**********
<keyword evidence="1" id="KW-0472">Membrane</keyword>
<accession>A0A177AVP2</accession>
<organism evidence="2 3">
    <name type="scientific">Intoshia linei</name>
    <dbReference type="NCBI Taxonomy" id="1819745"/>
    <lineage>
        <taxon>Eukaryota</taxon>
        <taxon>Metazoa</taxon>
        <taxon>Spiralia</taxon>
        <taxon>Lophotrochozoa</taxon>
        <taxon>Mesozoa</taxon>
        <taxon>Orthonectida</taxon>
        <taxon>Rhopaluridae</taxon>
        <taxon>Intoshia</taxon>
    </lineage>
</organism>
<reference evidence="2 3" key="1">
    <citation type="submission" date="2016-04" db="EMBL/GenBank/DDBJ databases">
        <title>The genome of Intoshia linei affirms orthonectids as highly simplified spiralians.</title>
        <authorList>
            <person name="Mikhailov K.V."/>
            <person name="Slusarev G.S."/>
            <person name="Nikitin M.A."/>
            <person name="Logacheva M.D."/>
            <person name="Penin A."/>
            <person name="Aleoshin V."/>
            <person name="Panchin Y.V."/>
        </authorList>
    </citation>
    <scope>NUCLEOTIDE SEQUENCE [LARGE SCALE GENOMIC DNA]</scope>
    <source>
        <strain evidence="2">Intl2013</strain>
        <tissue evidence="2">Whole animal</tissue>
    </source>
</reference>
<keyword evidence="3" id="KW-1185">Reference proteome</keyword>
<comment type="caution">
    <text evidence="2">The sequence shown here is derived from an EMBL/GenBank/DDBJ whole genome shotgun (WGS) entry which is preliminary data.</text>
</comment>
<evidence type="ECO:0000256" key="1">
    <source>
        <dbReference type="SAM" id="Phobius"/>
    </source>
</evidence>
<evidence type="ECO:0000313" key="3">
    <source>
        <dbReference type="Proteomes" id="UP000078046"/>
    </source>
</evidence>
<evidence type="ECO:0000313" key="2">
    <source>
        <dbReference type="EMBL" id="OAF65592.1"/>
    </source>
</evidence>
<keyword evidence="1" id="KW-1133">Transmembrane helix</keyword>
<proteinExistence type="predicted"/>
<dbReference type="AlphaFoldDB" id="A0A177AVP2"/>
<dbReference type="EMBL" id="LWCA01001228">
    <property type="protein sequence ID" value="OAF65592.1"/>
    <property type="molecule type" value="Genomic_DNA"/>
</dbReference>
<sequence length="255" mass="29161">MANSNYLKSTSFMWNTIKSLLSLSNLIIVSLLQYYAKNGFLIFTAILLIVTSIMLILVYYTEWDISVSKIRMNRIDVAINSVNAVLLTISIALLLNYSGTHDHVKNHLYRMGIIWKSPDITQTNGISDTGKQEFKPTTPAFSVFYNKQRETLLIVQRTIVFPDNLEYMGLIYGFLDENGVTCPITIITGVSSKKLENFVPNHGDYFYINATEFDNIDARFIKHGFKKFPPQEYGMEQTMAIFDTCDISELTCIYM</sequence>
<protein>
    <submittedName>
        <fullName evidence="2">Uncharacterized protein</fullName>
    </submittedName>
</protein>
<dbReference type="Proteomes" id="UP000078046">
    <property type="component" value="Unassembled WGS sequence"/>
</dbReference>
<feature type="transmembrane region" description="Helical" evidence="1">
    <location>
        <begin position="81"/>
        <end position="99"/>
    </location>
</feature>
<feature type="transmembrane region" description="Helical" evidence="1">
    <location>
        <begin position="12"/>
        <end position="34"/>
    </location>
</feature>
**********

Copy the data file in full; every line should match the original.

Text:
<keyword evidence="1" id="KW-0472">Membrane</keyword>
<accession>A0A177AVP2</accession>
<organism evidence="2 3">
    <name type="scientific">Intoshia linei</name>
    <dbReference type="NCBI Taxonomy" id="1819745"/>
    <lineage>
        <taxon>Eukaryota</taxon>
        <taxon>Metazoa</taxon>
        <taxon>Spiralia</taxon>
        <taxon>Lophotrochozoa</taxon>
        <taxon>Mesozoa</taxon>
        <taxon>Orthonectida</taxon>
        <taxon>Rhopaluridae</taxon>
        <taxon>Intoshia</taxon>
    </lineage>
</organism>
<reference evidence="2 3" key="1">
    <citation type="submission" date="2016-04" db="EMBL/GenBank/DDBJ databases">
        <title>The genome of Intoshia linei affirms orthonectids as highly simplified spiralians.</title>
        <authorList>
            <person name="Mikhailov K.V."/>
            <person name="Slusarev G.S."/>
            <person name="Nikitin M.A."/>
            <person name="Logacheva M.D."/>
            <person name="Penin A."/>
            <person name="Aleoshin V."/>
            <person name="Panchin Y.V."/>
        </authorList>
    </citation>
    <scope>NUCLEOTIDE SEQUENCE [LARGE SCALE GENOMIC DNA]</scope>
    <source>
        <strain evidence="2">Intl2013</strain>
        <tissue evidence="2">Whole animal</tissue>
    </source>
</reference>
<keyword evidence="3" id="KW-1185">Reference proteome</keyword>
<comment type="caution">
    <text evidence="2">The sequence shown here is derived from an EMBL/GenBank/DDBJ whole genome shotgun (WGS) entry which is preliminary data.</text>
</comment>
<evidence type="ECO:0000256" key="1">
    <source>
        <dbReference type="SAM" id="Phobius"/>
    </source>
</evidence>
<evidence type="ECO:0000313" key="3">
    <source>
        <dbReference type="Proteomes" id="UP000078046"/>
    </source>
</evidence>
<evidence type="ECO:0000313" key="2">
    <source>
        <dbReference type="EMBL" id="OAF65592.1"/>
    </source>
</evidence>
<keyword evidence="1" id="KW-1133">Transmembrane helix</keyword>
<proteinExistence type="predicted"/>
<dbReference type="AlphaFoldDB" id="A0A177AVP2"/>
<dbReference type="EMBL" id="LWCA01001228">
    <property type="protein sequence ID" value="OAF65592.1"/>
    <property type="molecule type" value="Genomic_DNA"/>
</dbReference>
<sequence length="255" mass="29161">MANSNYLKSTSFMWNTIKSLLSLSNLIIVSLLQYYAKNGFLIFTAILLIVTSIMLILVYYTEWDISVSKIRMNRIDVAINSVNAVLLTISIALLLNYSGTHDHVKNHLYRMGIIWKSPDITQTNGISDTGKQEFKPTTPAFSVFYNKQRETLLIVQRTIVFPDNLEYMGLIYGFLDENGVTCPITIITGVSSKKLENFVPNHGDYFYINATEFDNIDARFIKHGFKKFPPQEYGMEQTMAIFDTCDISELTCIYM</sequence>
<protein>
    <submittedName>
        <fullName evidence="2">Uncharacterized protein</fullName>
    </submittedName>
</protein>
<dbReference type="Proteomes" id="UP000078046">
    <property type="component" value="Unassembled WGS sequence"/>
</dbReference>
<feature type="transmembrane region" description="Helical" evidence="1">
    <location>
        <begin position="81"/>
        <end position="99"/>
    </location>
</feature>
<feature type="transmembrane region" description="Helical" evidence="1">
    <location>
        <begin position="12"/>
        <end position="34"/>
    </location>
</feature>